Next, the calibration operation of the above U.S. Pat. No. 4,797,840 will be described. Immediately before temperature measurement of the target and in a state wherein the shutter 43 is closed, the switch 36 interconnects the electrode segment 33 to the excitation circuit 39 and the predetermined electrical signal 40 is supplied to the electrode segment 33. Due to the piezoelectric properties of the pyroelectric film 35, this causes a mechanical stress and, in turn, the mechanical stress causes the pyroelectric film 35 to generate a responsive electrical signal 41 in electrode 32 which is conducted to the amplifier circuit 37 via the electrode segment 34. Since the mechanical stress calibration signal is a predetermined value, deviation in the responsive signal 41 is indicative of changes in the pyroelectric sensing element 31 and the degree of deviation from the predetermined standard provides the necessary calibration information for appropriate correction by the microprocessor 38. Immediately following the calibration operation, the switch 36 interconnects the electrode segment 33 to the amplifier circuit 37 so as to begin temperature measuring operation of the target. The shutter 43 is opened so as to allow infrared radiation from the target 1, under the guidance of the wave guide 42, to reach and, thus, to optically heat the pyroelectric sensing element 31. Assume that the measured value of the responsive power signal in the pyroelectric sensing element 31 with respect to the optical heating is Vt', correct value for the responsive power Vt can be calculated after correcting the value Vt' by use of those calibration information obtained during the above calibration operation so as to compensate variations due to material aging of pyroelectric sensing elements, etc. Subsequently, temperature of the target 1 can be calculated according to the formula listed below:

Vt=f(Ta)(Tt4 -Ta4)

wherein, Ta is the absolute ambient temperature, Tt is the absolute temperature of the target, and f(Ta) is a function of ambient temperature Ta.

The above calibration operation bases on an assumption that the effect of aging of the pyroelectric sensing element upon its pyroelectric responsivity is completely identical to the effect upon its piezoelectric coefficient. However, since pyroelectric responsivity may be affected by various parameters (such as piezoelectric coefficient of the pyroelectric sensing element, thermal time constant of the pyroelectric sensing element, and thermal conductance between the pyroelectric sensing element and its environment etc.), not just by the piezoelectric coefficient, the above assumption is not true. Consequently, accurate temperature measurement cannot be expected by use of such a pyroelectric radiation thermometer despite of the above calibration operation. Besides, during calibration operation, since the original structure of anti-microphonic sensor is no more connected in series, the original anti-microphonic mechanism fails which makes the noise of calibrated measurement result increase.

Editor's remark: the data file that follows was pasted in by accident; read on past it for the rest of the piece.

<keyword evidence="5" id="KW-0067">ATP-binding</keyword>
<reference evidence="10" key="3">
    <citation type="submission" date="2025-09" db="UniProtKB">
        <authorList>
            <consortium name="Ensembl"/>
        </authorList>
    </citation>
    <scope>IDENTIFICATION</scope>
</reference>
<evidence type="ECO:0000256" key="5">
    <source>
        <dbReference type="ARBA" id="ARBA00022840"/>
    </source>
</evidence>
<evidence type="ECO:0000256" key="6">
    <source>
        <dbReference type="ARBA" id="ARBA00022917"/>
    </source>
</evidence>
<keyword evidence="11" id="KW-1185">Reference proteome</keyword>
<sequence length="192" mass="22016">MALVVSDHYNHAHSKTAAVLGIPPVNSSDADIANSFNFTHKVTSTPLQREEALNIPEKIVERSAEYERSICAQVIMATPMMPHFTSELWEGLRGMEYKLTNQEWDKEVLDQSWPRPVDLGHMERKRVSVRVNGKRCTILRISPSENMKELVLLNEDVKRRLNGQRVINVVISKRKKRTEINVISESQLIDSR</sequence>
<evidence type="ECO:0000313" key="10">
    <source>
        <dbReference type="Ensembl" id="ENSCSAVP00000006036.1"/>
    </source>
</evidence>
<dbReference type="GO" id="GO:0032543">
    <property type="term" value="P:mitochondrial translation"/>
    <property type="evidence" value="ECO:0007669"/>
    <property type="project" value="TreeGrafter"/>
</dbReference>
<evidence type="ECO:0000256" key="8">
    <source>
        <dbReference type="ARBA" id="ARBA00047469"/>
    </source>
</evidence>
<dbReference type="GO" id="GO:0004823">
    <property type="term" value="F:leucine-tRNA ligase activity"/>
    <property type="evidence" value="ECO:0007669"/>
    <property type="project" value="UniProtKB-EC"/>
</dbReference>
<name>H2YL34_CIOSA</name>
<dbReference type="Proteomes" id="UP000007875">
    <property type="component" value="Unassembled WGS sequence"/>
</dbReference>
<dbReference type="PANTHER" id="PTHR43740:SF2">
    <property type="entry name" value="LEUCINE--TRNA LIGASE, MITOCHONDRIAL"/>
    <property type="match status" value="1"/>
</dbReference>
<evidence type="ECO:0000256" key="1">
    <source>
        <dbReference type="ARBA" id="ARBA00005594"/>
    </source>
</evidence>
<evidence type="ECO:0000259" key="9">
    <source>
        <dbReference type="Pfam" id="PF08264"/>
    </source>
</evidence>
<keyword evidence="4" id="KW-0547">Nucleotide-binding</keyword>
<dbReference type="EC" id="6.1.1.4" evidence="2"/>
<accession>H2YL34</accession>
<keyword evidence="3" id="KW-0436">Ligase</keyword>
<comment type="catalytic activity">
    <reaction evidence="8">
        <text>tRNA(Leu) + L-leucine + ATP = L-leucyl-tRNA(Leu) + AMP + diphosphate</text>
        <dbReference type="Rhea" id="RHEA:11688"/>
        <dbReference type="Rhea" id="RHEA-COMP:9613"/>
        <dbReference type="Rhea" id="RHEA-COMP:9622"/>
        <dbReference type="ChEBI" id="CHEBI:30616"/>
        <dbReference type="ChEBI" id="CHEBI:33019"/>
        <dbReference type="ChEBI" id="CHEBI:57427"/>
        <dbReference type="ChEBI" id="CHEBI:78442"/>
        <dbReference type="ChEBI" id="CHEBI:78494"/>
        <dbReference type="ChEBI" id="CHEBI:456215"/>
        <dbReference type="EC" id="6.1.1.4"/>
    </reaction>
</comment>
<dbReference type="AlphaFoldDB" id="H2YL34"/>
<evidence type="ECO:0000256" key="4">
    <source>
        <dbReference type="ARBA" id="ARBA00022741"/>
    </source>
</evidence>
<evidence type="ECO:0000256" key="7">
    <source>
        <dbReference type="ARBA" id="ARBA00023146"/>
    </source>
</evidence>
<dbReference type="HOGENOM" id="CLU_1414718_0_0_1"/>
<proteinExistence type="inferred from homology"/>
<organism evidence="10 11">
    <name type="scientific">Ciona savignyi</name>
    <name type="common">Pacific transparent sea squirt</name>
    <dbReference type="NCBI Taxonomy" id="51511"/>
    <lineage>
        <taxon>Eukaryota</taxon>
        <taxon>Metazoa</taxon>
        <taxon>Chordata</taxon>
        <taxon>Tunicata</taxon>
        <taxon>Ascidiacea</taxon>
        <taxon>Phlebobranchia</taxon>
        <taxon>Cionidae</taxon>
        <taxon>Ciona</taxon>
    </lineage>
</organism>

In addition, U.S. Pat. No. 4,797,840 also discloses a heating element temperature-controlled to a constant temperature which is used as a reference for obtaining the temperature of a target. A shutter is optionally opened or closed so as to allow a pyroelectric sensor to optionally receive infrared radiation from the target and thus generate a first responsive signal, or to receive infrared radiation from the heating element and thus generate a second responsive signal. the temperature of the target is then calculated from the measured first and second responsive signals and from the temperature of the heating element which is kept constant and is known. Temperature measurement by this way has some drawbacks. Namely, the heating element must be heated continuously so as to control its temperature to a constant, which requires a considerable electrical power, which makes the cost of utilizing such a thermometer increase. Also, it is difficult to makes such a thermometer compact. Besides, since it is time-consuming for the heating element to reach a stably constant temperature upon use, such a thermometer is not suitable for being commercialized. Further, due to the fact that the target temperature is calculated by use of the responsive signals of the pyroelectric sensor rather than the absolute value of infrared radiation coming directly from the target, such a thermometer is not an absolute radiation thermometer.